I do have a type of depression but it doesn't really vary, it's kind of a constant anomie that in some ways I've had since I was a child, but I'm not doom&gloom or self-critical, etc. It is certainly influenced negatively by my lack of energy, lack of health, and lack of motivation, but I think these lacks cause a feeling of depression, and not that the existence of depression is causing the lack of energy, health, and/or motivation - if that makes any sense.

    There must be other factors going on with the way I'm wired, because my temperament is mostly the opposite of what this MAO-A mutation apparently predicts.

    Are there companion mutations that might coexist with the MAO-A's slow breakdown to make the larger neurotransmitter system work in a steady fashion, instead of these big highs and lows that other people apparently experience with +/+ MAO-A?

    I'm afraid I don't understand the larger biochemical context of what it means to have a slower breakdown of neurotransmitters, so I am at the limit of my understanding when just talking about these associated behaviors/characteristics. :)

    ====
    Does any of this have anything to do with how taking 1 measly capsule of sunflower lecithin (1200 mg) sent me on a 5-hour all-night-long sleepless relentless "hot flash" and then absolutely wiped me out for the subsequent 24 hours? Is that due to adrenalin or something? Is this where my +/+ MAO-A has some sort of bottleneck?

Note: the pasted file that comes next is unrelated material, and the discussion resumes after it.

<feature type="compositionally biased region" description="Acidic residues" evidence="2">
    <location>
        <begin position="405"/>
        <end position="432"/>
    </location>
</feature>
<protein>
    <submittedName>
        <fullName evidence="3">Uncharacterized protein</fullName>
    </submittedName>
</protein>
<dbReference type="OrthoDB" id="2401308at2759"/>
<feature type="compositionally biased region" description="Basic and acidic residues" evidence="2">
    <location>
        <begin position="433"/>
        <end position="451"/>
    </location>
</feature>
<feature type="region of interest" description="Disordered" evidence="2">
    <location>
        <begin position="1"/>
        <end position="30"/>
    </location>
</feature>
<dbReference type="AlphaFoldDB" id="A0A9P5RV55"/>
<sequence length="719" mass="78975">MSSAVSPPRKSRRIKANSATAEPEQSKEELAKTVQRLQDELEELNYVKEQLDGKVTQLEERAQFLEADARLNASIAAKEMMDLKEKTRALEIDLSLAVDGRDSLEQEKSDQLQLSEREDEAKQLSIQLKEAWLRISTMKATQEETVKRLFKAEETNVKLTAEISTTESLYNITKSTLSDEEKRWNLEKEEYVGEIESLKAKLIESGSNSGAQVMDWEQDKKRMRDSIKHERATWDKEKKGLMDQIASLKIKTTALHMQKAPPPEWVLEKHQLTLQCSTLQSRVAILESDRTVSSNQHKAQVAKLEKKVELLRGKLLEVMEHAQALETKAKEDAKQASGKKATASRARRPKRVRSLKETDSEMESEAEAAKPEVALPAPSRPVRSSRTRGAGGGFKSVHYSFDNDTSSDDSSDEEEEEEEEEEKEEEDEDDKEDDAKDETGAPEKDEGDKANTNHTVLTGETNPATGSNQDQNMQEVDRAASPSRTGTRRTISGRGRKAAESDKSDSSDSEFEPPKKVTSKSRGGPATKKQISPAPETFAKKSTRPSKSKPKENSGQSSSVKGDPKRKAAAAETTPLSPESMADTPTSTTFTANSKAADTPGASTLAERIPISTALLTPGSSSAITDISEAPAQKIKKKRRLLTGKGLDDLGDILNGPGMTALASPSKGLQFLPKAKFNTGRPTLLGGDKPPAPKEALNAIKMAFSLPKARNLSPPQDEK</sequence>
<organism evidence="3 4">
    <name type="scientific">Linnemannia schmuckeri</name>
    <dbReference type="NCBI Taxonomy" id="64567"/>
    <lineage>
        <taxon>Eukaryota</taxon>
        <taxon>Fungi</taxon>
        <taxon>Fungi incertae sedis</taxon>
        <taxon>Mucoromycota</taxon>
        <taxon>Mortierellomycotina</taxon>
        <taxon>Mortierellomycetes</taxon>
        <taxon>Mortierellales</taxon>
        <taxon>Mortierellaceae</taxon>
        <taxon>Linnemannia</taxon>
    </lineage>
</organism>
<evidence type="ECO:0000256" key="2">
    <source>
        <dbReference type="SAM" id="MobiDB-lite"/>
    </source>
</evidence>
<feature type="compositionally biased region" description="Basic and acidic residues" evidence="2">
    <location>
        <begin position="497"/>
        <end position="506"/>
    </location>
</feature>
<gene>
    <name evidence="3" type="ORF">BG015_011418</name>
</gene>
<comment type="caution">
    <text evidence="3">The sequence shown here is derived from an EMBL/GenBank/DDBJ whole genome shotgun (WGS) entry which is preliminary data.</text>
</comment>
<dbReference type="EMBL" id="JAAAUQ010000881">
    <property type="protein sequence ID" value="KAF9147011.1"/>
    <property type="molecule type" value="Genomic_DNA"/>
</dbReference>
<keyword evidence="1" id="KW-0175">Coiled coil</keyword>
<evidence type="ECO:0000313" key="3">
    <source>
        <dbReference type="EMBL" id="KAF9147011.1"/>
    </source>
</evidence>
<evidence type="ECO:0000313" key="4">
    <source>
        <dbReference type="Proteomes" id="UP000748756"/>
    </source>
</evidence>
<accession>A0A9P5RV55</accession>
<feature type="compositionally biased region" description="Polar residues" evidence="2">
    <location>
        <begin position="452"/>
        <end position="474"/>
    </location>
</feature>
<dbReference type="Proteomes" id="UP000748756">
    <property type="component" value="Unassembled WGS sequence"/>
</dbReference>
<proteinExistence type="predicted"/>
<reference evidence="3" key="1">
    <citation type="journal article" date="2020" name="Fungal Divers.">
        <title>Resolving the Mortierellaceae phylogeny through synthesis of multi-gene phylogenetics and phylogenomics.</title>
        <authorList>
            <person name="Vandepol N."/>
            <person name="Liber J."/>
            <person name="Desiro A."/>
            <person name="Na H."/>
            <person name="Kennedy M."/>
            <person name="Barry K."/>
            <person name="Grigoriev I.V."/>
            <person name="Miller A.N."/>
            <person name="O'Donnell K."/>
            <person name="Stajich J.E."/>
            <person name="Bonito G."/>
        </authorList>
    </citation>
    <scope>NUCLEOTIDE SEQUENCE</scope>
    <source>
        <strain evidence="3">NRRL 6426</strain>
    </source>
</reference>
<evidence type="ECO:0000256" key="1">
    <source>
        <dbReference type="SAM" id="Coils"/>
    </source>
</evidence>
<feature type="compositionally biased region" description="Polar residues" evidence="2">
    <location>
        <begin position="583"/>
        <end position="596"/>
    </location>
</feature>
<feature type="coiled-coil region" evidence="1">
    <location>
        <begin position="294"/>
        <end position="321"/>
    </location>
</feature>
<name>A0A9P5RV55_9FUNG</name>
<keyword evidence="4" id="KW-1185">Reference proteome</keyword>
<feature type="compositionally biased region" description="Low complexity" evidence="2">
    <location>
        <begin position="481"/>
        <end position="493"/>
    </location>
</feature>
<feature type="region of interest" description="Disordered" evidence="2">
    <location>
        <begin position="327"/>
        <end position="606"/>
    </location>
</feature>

[I took it 3 days - first time it just made me feel warm for a while, maybe 30 mins. Second day it gave me a 2 hour really warm, waking up in the middle of the night type of thing, but it cleared and I could go back to sleep -- and I'm cold-natured so it's not in my experience to have hot flashes. Third day it picked me up and threw me around like King Kong, as mentioned in the above paragraph.]

    Or what in the heck was going on there? I thought that lecithin was a benign part of Rich's protocol, before the heavyweights of B12 and B9 come into the frame.

    ====
    One thing I think is interesting is why any version of this allele would result in less of a placebo response (which is mentioned in the Wikipedia reference above). What is it about the other versions of this allele that would allow more of a placebo response? (not really due to a drug action, but due to a kind of imaginary expectation that it would work)